An eventful week for the end of July: Infinera acquires Coriant as ZTE goes back to work

LightCounting analyzes the impact of these developments on the optical networking equipment and modules markets

This was a busy and important week for the optical networking market. ZTE is finally back in business putting to rest speculation about its potential bankruptcy. There will be no free lunch for its competitors and they will have to find other ways to gain market share. Coincidentally, Infinera just made a bold move in this direction by announcing its acquisition of Coriant. Both companies were struggling to reach profitability. Can they find a solution by joining forces?

ZTE suspended operations in early May 2018, soon after the U.S. government imposed a ban on sales of U.S.-made product to ZTE. Getting back into the swing of business after a 3-month interruption will probably take another 3 months. The majority of ZTE customers are very likely to delay their projects and wait for ZTE to recover, but it is also likely that at least some of the ZTE customers will turn to other suppliers. More than 75% of ZTE’s revenue from optical networking equipment came from China in 2017 and these customers are likely to stay with ZTE. The company’s international business will be more impacted by the ban, but increasing anti-American sentiment around the world plays in ZTE’s favor. ZTE will probably make only 50% of sales planned for 2018 and lose half of its market share this year, but it will regain most of the losses in 2019.

ZTE held a steady 11% market share (measured in terms of shipments of 100G DWDM port equivalents) in Q1 2018 – the same as for the whole year of 2017. Their market share will probably decline to 5-6% in 2018, leaving the remaining 5-6% for its competition to share. The combined market share of Infinera and Coriant was 10% in Q1 2018 – on par with Nokia and with Cisco. These vendors will compete for the #3 position in the global optical networking market, while ZTE is recovering.

This market is not truly global since Huawei and ZTE are not doing business in the U.S., while Ciena and Infinera are not selling products to China. Coriant did some business in China and Infinera will have to decide on whether to change their policy. Apart from China and the U.S., however, all the vendors compete freely. Consolidation among these suppliers is long overdue. Intense competition led to very steep price declines in 2016-2017, with Coriant offering the most aggressive pricing to gain market share.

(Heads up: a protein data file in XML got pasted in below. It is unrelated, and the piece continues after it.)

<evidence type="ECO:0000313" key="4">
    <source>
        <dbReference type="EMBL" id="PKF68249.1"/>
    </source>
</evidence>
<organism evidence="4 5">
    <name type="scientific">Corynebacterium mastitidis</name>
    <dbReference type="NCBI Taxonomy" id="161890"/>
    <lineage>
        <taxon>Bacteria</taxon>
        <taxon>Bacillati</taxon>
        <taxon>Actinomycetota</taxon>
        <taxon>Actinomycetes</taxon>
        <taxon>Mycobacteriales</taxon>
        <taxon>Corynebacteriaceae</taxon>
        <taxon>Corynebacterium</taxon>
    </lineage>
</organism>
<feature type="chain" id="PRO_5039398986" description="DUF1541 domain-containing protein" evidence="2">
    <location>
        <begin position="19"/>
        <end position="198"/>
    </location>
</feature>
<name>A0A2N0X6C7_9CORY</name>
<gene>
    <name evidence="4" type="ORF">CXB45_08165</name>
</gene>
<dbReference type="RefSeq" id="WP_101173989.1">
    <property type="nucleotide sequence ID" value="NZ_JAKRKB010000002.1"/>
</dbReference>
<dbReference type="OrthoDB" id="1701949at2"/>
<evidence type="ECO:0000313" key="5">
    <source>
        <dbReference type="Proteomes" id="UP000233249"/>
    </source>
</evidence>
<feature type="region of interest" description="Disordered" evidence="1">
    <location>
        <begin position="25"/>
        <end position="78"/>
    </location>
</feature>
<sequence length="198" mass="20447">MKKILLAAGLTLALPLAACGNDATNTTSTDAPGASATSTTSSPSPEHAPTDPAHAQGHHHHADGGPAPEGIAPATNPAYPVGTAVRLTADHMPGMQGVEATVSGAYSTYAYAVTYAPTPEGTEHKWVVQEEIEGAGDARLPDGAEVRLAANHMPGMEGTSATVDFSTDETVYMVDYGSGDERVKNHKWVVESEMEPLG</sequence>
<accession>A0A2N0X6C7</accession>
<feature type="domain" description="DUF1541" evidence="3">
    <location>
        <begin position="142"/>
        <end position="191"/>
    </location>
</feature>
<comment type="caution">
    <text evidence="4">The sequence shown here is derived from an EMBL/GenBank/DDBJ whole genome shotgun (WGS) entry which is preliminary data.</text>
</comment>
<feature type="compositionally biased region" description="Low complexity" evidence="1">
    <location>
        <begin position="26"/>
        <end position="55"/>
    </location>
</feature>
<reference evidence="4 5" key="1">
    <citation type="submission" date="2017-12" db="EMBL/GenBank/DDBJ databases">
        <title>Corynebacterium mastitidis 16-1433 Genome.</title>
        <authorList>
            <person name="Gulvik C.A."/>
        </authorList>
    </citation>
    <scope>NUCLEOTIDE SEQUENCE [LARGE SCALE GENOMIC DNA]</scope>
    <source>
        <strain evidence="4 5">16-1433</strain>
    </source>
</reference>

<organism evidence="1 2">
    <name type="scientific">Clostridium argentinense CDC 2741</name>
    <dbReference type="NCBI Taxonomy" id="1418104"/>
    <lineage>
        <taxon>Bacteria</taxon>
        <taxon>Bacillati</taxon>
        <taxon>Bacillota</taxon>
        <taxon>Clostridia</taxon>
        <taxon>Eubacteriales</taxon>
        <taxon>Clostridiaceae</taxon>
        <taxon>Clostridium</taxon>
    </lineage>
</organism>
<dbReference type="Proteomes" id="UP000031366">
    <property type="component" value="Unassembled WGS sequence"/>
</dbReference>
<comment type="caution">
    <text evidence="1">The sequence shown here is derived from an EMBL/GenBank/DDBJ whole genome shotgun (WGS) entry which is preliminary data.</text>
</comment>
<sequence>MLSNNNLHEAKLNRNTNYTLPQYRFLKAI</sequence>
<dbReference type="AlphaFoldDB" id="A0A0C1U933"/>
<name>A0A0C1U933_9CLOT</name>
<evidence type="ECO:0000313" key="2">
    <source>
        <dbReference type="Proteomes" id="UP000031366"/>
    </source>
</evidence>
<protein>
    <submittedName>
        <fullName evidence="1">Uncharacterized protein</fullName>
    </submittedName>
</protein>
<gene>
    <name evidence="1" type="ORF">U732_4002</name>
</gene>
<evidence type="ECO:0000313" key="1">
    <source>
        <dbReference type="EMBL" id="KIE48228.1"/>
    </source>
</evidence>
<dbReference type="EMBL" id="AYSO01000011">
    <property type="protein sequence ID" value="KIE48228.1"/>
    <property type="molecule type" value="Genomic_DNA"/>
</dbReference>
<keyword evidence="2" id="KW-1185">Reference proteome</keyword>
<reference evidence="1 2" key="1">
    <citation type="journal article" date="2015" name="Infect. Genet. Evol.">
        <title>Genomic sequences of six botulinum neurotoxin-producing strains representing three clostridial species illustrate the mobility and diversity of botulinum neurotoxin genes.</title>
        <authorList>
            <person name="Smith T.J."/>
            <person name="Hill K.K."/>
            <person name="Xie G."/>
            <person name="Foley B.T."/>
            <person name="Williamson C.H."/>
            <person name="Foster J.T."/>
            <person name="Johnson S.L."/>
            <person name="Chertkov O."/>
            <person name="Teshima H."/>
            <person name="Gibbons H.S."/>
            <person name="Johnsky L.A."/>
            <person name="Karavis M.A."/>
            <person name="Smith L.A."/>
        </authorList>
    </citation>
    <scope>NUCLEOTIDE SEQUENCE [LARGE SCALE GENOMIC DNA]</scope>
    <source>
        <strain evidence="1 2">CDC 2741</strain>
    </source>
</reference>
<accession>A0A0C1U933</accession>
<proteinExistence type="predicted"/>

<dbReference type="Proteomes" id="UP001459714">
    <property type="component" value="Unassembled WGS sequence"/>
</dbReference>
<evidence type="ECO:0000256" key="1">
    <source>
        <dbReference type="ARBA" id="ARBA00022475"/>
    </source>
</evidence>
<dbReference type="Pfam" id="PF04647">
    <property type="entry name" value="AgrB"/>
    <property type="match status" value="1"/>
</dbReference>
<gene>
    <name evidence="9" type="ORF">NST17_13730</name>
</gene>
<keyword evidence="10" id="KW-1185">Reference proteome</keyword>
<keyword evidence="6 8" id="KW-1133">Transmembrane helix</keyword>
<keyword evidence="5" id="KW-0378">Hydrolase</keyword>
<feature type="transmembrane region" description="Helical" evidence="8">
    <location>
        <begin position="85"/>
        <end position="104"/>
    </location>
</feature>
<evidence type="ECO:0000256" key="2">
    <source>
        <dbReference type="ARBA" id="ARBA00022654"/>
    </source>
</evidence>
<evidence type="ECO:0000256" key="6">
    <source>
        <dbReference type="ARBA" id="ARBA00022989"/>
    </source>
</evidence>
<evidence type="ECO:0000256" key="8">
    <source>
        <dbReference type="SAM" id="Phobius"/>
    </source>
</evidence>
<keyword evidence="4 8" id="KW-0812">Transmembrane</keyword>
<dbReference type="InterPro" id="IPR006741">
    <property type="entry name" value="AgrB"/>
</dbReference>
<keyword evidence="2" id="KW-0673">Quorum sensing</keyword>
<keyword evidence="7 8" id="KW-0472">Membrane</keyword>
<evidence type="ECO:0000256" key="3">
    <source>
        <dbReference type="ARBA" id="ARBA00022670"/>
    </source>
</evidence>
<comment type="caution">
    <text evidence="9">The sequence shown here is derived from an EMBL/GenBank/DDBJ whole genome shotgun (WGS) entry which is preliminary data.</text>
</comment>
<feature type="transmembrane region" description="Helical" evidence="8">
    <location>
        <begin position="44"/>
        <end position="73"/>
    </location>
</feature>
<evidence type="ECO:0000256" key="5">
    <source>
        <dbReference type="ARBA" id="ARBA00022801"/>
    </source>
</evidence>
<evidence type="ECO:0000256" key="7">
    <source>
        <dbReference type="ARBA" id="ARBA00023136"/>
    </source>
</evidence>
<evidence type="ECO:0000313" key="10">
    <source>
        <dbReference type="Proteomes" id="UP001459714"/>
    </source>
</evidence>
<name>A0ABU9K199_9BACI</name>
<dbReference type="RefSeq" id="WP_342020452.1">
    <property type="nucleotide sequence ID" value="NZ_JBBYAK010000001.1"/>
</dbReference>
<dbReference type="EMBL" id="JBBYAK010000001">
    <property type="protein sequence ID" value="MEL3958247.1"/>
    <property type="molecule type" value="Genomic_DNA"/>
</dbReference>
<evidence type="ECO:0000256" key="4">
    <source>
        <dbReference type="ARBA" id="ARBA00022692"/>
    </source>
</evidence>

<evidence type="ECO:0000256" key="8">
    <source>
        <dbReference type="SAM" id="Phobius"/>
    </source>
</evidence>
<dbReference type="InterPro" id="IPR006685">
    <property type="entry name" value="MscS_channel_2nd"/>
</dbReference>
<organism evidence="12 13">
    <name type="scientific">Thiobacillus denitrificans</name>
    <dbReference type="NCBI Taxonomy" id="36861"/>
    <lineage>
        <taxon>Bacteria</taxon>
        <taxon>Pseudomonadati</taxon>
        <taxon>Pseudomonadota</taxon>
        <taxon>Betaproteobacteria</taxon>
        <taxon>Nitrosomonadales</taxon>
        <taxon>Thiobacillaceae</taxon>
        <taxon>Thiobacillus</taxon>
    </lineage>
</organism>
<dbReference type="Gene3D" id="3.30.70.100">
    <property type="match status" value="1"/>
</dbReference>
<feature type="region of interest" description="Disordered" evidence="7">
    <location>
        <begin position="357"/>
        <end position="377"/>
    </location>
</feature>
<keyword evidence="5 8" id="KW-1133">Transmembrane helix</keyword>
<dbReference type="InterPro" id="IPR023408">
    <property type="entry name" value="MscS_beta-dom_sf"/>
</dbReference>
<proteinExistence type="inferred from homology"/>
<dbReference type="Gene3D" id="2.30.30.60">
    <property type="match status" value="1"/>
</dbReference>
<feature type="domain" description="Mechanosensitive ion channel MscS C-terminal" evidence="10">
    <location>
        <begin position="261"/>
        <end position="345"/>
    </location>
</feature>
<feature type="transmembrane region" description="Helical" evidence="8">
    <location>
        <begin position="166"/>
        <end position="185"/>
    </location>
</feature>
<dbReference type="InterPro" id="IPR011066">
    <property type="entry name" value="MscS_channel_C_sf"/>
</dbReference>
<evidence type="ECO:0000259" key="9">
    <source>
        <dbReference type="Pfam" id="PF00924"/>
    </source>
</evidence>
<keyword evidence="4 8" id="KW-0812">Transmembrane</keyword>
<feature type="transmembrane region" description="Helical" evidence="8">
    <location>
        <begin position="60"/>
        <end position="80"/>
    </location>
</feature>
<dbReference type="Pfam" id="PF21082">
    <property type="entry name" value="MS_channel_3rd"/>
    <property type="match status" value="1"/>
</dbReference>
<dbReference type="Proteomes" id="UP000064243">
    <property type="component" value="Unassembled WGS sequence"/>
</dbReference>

Infinera’s target for $250 million in saving from operating synergies and vertical integration of Coriant’s products suggests a very aggressive schedule for transitioning from Acacia’s and Elenion’s optics to internally made InP PICs. Timely implementation of this plan will be critical for Infinera’s success. This market is brutal and falling behind the schedule may be deadly. The risk is high, but the reward of reaching a larger scale and further lowering the cost of Infinera’s PIC-based products is well worth it.

Increasing vertical integration of equipment vendors is a bad news for suppliers of optical components and modules. LightCounting estimates that Coriant was the second largest consumer of pluggable 100G DWDM DCO transponders in 2017 (ZTE was #1). Moving Coriant’s products onto Infinera’s PIC platform would make a significant dent in the merchant market for pluggable DWDM modules.

ZTE started prioritizing internal development of high-speed coherent solutions a few years ago and the latest ban added urgency to this transition. Huawei and Ciena already rely heavily on internally designed optics. Huawei makes pluggable DCO modules based on internally sourced silicon photonics technology and Ciena may do the same. Cisco and Juniper also have silicon photonics expertise in house. This is not good news, not only for suppliers of modules, but also for suppliers of LiNbO3 modulators and coherent receivers, as was discussed in the latest Market Forecast report.

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LightCounting is a leading optical communications market research company, offering semiannual market updates, forecasts, and state-of-the-industry reports based on its analysis of primary research with dozens of leading module, component, and system vendors as well as service providers and other users. LightCounting is the optical communications market’s first choice source for the accurate, detailed, and relevant information necessary for doing business in today’s highly competitive environment. For more information, visit: or follow us on Twitter at @LightCounting.